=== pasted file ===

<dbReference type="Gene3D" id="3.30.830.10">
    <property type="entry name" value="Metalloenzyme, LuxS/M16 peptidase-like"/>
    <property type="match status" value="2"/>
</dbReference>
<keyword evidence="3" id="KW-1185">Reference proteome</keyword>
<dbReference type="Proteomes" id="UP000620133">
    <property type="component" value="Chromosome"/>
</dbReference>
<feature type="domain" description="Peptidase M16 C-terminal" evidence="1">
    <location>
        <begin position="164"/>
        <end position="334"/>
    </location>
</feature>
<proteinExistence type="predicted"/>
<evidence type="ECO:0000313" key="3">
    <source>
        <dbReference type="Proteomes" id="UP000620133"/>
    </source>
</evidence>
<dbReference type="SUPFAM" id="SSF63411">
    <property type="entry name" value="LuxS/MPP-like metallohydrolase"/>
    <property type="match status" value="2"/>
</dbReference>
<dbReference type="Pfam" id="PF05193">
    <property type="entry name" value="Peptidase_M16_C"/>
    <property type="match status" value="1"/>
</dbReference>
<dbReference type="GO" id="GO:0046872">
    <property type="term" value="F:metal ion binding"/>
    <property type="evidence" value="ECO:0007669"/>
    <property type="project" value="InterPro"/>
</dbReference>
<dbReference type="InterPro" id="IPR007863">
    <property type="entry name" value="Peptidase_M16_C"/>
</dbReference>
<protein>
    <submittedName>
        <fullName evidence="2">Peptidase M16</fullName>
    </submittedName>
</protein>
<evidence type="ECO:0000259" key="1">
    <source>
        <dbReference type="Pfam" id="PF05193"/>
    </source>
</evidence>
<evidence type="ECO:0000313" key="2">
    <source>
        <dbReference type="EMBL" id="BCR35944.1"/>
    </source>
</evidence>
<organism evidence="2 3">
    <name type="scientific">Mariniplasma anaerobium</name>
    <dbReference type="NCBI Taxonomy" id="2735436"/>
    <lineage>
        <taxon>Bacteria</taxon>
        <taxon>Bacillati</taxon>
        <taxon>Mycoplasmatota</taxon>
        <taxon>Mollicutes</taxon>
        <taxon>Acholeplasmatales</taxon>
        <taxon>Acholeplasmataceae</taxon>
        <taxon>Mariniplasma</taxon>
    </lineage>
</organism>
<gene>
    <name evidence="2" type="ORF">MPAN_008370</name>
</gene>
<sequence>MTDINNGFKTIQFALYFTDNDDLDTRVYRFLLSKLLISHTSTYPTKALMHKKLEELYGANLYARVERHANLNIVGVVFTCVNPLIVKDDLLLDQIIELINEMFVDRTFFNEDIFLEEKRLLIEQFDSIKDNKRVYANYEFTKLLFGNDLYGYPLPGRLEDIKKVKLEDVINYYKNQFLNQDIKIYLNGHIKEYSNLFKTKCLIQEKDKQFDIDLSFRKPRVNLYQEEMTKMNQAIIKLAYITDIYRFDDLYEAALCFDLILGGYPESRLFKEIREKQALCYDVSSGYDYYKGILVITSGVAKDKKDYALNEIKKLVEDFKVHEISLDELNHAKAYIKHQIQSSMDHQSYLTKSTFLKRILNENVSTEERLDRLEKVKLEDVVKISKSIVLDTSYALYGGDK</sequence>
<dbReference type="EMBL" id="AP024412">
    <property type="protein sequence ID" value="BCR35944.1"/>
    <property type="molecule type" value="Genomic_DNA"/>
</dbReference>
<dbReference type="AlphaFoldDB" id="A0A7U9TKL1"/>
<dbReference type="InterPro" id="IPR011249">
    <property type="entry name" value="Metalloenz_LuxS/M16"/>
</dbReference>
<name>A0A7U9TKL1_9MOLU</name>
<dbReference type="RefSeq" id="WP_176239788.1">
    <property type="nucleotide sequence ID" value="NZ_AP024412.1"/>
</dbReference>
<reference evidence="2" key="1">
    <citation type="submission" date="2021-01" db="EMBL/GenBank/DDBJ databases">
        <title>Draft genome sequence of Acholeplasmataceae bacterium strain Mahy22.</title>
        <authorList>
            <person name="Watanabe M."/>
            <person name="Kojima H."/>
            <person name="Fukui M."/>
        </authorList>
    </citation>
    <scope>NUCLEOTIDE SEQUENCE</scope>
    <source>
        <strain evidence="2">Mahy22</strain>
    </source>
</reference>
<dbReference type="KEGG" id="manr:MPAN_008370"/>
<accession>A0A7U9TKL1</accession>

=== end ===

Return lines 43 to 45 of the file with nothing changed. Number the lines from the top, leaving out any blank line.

    <source>
        <dbReference type="Pfam" id="PF05193"/>
    </source>